Pirates' skid against Chicago ends, thanks to McLouth
May 18, 2008 8:00 AM
Paul Beaty/Associated Press
Ronny Paulino tags out Chicago's Geovany Soto at the plate in the third inning, a play that as the game turned out was big in the Pirates' 7-6 win.
By Paul Meyer Pittsburgh Post-Gazette
CHICAGO -- After the Pirates turned back Chicago, 7-6, yesterday, one question had to be asked.
Which is more amazing -- Alfonso Soriano's weekend or Nate McLouth's season?
"Apples and oranges," McLouth said.
Probably. But both are sweet.
McLouth added to his impressive list of positive contributions with a two-run home run off right-hander Carlos Marmol in the ninth inning that produced the decisive runs in the Pirates' first win in eight games against the Cubs this season.
That gave McLouth, a .312 hitter, 12 home runs, 14 doubles, 36 RBIs and 36 runs scored.
"And he seems to do it when it counts," teammate Jason Bay said. "There's not much else to say. He's outstanding. He's probably the best feel-good story of the year."
Soriano, meanwhile, had five hits, including two home runs for the second consecutive afternoon for the Cubs. In the past two games, he has seven hits and seven RBIs.
Game: Pirates vs. Chicago Cubs, 2:20 p.m., Wrigley Field.
TV, Radio: FSN Pittsburgh, WPGB-FM (104.7).
Pitching: LHP Phil Dumatrait (1-1, 3.96) vs. RHP Jason Marquis (1-3, 5.26).
Key matchup:Jason Bay vs. Marquis. Bay lifetime against Marquis is 14 for 37 with four home runs and nine RBIs. However, the past three seasons Marquis has gotten the better of Bay. Beginning with the 2006 season, Bay is just 4 for 18 against Marquis.
Of note: Marquis, who beat the Pirates April 19 for his only win, has allowed 26 hits, 7 walks and 14 earned runs in his past three starts.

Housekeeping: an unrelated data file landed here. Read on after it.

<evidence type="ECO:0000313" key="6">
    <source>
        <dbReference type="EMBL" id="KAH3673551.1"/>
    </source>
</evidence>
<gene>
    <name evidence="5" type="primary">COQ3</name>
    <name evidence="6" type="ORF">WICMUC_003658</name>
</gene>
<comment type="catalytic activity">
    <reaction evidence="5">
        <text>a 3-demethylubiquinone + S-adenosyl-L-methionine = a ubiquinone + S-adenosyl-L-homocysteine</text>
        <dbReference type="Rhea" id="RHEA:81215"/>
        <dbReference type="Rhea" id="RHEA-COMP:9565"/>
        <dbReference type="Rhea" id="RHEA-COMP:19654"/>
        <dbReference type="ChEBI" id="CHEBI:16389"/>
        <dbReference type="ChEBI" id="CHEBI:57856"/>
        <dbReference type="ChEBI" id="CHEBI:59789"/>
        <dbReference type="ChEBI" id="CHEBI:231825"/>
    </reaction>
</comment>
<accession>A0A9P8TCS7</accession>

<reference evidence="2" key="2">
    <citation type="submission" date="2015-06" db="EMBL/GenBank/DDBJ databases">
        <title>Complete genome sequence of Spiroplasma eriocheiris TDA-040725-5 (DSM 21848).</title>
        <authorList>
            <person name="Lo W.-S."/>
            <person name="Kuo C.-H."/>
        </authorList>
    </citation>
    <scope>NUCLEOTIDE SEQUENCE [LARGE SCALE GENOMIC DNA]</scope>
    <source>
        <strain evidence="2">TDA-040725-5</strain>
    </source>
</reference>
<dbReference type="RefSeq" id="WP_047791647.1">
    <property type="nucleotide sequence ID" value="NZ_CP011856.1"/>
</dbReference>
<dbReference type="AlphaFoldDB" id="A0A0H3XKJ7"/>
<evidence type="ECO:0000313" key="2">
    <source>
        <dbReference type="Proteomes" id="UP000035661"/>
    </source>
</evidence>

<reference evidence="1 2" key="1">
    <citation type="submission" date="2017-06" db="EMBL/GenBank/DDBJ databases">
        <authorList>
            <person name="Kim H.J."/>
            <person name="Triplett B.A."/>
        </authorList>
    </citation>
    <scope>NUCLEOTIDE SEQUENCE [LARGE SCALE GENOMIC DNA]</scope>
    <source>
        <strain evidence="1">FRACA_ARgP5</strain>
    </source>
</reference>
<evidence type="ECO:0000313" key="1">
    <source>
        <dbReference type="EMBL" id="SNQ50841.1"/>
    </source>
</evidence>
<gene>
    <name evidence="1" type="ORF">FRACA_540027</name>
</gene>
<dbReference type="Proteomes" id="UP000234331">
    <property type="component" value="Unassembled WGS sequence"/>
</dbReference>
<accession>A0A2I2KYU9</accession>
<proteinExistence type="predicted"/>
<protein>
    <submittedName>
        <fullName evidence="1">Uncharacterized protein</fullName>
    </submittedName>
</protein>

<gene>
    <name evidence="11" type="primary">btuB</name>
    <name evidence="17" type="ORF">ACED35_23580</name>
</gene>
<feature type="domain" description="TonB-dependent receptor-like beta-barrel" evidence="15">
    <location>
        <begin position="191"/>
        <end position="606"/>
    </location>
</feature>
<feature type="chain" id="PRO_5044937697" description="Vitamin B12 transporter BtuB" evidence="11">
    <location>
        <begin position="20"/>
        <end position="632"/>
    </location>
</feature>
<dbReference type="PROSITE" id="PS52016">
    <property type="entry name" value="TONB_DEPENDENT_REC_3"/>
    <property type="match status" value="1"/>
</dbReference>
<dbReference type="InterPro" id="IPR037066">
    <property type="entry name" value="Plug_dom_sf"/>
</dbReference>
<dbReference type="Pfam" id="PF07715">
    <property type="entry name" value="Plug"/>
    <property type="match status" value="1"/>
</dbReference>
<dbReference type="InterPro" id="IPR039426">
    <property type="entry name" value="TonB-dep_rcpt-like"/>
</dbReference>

"Take a bow," Doug Mientkiewicz said. "The game's not that easy."
"It's beyond explanation," Pirates pitching coach Jeff Andrews said. "You could throw him fastballs in batting practice and he wouldn't do what he's doing."
The Pirates insist they're pitching Soriano every which way, but there might be something they haven't tried.
"Roll it up there," Andrews said.
The Pirates, who had lost 10 consecutive games to the Cubs dating to September, took a 5-4 lead into the bottom of the seventh. However, Soriano homered off Tyler Yates to tie it, taking away a win from Zach Duke.
The score remained 5-5 entering the ninth. With one out, Freddy Sanchez singled behind second base for his third hit. Up stepped McLouth, who until the at-bat had hit the only home run Marmol had allowed this season April 18.
"He has as electric stuff as anybody," McLouth said. "You don't try to do too much against him -- just try to put it in play."
McLouth did better than that. He drove a 1-0 fastball into the home run basket in front of the right-field seats, giving the Pirates the lead with his third hit of the day and earning more respect from his teammates.
"He's done everything he can to help this team win," Mientkiewicz said. "He's a gamer. He's everything you could possibly fathom in a teammate. There aren't a lot of guys I'd pay to see play. He's one of them."
There still was the matter of the bottom of the ninth, which included Soriano being up third.
Matt Capps ensured Soriano couldn't win the game by striking out Reed Johnson and getting Mike Fontenot on a fly to right. That brought up Soriano with nobody on -- a huge relief for the Pirates. Capps quickly got ahead 0-2.
He lined the 0-2 up-and-away fastball, however, into left-center field for a double.
"He's a good hitter anyway," Capps said, "but he's just in one of those zones guys get into."
Capps fought back from 3-0 against Ryan Theriot to go 3-2 before Theriot lined a run-scoring single down the right-field line. The drama ended one pitch later. Derrek Lee drove a pitch fairly deep to right-center field for the final out.
"We're capable of beating them," Duke said. "I'm glad we proved it."
The Pirates put themselves in position to win with a three-run fifth inning against Cubs starter Carlos Zambrano, who seemed to come unglued that inning after breaking a bat over his knee in the bottom of the fourth.
Zambrano was frustrated after having struck out against Duke.
Manager Lou Piniella didn't see the point.
"I don't see a need to break a bat over your knee when you have a 4-2 lead," the Cubs manager said.
Moments later, Zambrano walked Duke on four pitches to begin the fifth. Sanchez singled. McLouth singled to drive in Duke. Bay walked on a 3-2 pitch. And when Adam LaRoche lined a 2-0 pitch into center field for run-scoring single, Zambrano was done.
"He seemed to lose a little focus there," Pirates manager John Russell said.